If the input expression contains a symbolic variable, use the VPA function instead.

Error in ==> fourier_new at 13
cos_v(i1)=f_w*cos(2*pi*f*x); %% i1 serves as an index for cos_v vector elements too

DrGreg
Gold Member
But you are still putting x=linspace(0,10,2000) in the wrong place. It needs to go before the loop, i.e. replace your line syms x. There are other changes you will need to make as well, but that's definitely where you need to specify the values that x takes.

PainterGuy
Thank you.

The following sample code could help you to see what I'm trying to do. The code works fine. I have made few changes to the main code but as you pointed out it requires more fixes. Could you please guide me how to proceed?

Sample Code:
Code:
clc; clear;

'This program will calculate values of cosine function'

syms t; %% t (time) is a symbolic variable and can be assigned any value
syms f; %% f (frequency) is a symbolic variable and can be assigned any value

f = input('Enter value of f: ');
t = input('Enter value of t: ');
y=cos(2*pi*f*t);
fprintf('The value of cos(2*pi*f*t) is %d \n',y)
Main Code:
Code:
    %%file name fourier.m
clear all; close all; clc;
f = [0.1]; %%defining and initializing a constant vector
%%0 Hz to 100 Hz, with 0.1 step, there would be 1000 frequencies
cos_v=zeros(1000); %%defining and initializing vector to store values
%%a vector with 1000 zeroes
f_w=[0]; %% defining and initializing a vector, fourier transfor,
syms x; %%"x" is a floating point variable which can take values from 0 to
%%infinity, in C++ we could have written "float x"

for i1=[1:1000] %% for loops begins, with loop index i1
f_w = sqrt(1/(4*f)); %% fourier transform
cos_v(i1)=f_w*cos(2*pi*f*x); %% i1 serves as an index for cos_v vector elements too
f=f+0.1; %%incrementing f
f_w=0; %%setting f_w=0 for next iteration
end

combined_sinusoids=sum(cos_v); %% cos_v(1)+cos_v(2)+cos_v(3)+...
y = combined_sinusoids;

x = input('Enter value of x: ');

fprintf('The value of combined_sinusoids is %d \n',y)
Error:
Code:
??? The following error occurred converting from sym to double:
Error in MuPAD command: DOUBLE cannot convert the input expression into a double array.

If the input expression contains a symbolic variable, use the VPA function instead.

Error in ==> fourier_new at 13
cos_v(i1)=f_w*cos(2*pi*f*x); %% i1 serves as an index for cos_v vector elements too

FactChecker
Gold Member
In the sample code, both f and t are given numerical values in the 'input' lines before they are used in a calculation. Likewise, you need to give the x array numerical values before you try to use it in a calculation. Set the x array to an array of specific numerical values before the cos_v(i1)=f_w*cos(2*pi*f*x) line.

Last edited:
PainterGuy
wle
Should I really do it? I don't think so because that's not what I'm trying to do. If x is initialized then the expression "cos_v(i1)=f_w*cos(2*pi*f*x)" will be evaluated for all elements of vector x each iteration of the loop. I experimented with it; see below. I want to evaluate the expression "combined_sinusoids" later for different values of "x".
Then make cos_v a function that takes x as an argument, which you can later call for different values of x. For simple cases like this you can use an anonymous functions to do this:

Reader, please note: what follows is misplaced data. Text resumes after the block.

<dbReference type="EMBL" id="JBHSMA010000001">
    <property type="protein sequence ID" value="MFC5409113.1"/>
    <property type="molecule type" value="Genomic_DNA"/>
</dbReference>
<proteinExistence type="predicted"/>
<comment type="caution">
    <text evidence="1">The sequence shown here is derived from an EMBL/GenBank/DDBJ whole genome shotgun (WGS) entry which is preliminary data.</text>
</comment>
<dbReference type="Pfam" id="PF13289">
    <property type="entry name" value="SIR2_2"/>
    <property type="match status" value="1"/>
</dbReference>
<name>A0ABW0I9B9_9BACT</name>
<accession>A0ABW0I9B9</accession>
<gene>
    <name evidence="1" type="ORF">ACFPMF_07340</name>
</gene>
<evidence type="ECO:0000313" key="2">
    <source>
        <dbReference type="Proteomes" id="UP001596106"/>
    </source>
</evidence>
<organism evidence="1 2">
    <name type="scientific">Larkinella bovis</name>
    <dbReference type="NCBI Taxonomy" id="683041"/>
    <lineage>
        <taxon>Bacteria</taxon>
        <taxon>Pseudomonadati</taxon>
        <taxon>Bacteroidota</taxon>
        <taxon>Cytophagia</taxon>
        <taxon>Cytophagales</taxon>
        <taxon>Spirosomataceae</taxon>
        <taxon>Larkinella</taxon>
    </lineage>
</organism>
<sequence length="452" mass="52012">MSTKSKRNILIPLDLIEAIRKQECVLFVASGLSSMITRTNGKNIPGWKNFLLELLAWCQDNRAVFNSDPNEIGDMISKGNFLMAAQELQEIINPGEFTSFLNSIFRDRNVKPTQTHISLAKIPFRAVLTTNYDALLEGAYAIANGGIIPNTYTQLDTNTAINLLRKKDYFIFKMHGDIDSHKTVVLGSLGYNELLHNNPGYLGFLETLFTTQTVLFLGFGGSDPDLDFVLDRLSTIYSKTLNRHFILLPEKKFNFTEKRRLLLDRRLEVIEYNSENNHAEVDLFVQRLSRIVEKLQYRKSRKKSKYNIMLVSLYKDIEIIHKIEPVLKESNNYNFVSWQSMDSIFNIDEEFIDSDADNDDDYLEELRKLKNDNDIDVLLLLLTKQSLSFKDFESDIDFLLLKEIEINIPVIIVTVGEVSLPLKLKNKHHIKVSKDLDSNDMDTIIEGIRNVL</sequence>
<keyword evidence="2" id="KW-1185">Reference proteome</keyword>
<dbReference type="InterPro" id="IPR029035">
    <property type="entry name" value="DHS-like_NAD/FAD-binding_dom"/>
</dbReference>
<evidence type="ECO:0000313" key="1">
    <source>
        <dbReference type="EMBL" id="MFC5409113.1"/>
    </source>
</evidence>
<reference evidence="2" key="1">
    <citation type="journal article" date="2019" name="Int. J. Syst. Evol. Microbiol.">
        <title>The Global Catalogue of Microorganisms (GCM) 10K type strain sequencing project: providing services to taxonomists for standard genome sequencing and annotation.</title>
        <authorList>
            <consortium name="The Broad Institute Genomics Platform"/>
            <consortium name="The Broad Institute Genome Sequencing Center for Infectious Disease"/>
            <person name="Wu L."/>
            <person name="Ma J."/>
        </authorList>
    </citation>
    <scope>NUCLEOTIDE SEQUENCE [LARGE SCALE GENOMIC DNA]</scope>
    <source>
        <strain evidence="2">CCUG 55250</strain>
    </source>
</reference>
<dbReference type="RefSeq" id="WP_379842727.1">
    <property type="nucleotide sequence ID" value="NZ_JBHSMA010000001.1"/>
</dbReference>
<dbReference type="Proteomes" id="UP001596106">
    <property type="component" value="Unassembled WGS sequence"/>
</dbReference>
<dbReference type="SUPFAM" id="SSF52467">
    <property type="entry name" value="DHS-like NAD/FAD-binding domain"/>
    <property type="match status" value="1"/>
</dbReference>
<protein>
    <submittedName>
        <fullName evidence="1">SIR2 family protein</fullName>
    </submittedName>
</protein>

Matlab:
F = (0:1000) / 10;
cos_v = @(X) sqrt(1./(4*F)) .* cos(2*pi*F.*X);
After this you can call cos_v(X) for any vector X with 1001 elements (the same length as the vector F) and it will return the vector of 1001 elements sqrt(1./(4*F(i))) * cos(2*pi*F(i)*X(i)) for i between 0 and 1000.

so your "double x" statement is not doing anything for you
Declaring a variable to be "double" doesn't even mean anything like it would in C++. Matlab uses dynamic typing, like Python/Ruby/Perl/Lisp and unlike Fortran/C/C++/Java which use static typing. The difference is that in statically-typed languages types are assigned to variables in the source code while in dynamically-typed languages types are assigned to the objects themselves and the language environment keeps track of this at runtime.

In Matlab it is perfectly legal to for instance assign a variable x to a number, and then later to a function handle, and then later a cell array:
Matlab:
x = 1.23;
x = @sqrt;
x = {1, 2, 3};
and you can ask what the type of the value of x currently is by calling the class function:
Matlab:
>> class(x)

ans =

cell
(This is why you can have e.g. a print function in many scripting languages for which both print(3) and print("hello") work.)

PainterGuy and FactChecker
Thank you, @FactChecker, @wle.

I'm sorry if I'm going in circles. I'm sure that there wouldd be many different ways to implement the same logic but I'm trying to stick with original code to see where I'm really going wrong. Seemingly, the logic is not that wrong but there is something wrong with the implementation. As I mentioned that I'm learning Matlab in view of 'basic' C++ background. I have tried to make few changed but still it's not really working. Could you please help me? Thank you.

Matlab:
%file name fourier.m

clear all; close all; clc;
f = [0.1]; %defining and initializing a constant vector
%0 Hz to 100 Hz, with 0.1 step, there would be 1000 frequencies
cos_v=zeros(1000); %defining and initializing vector to store values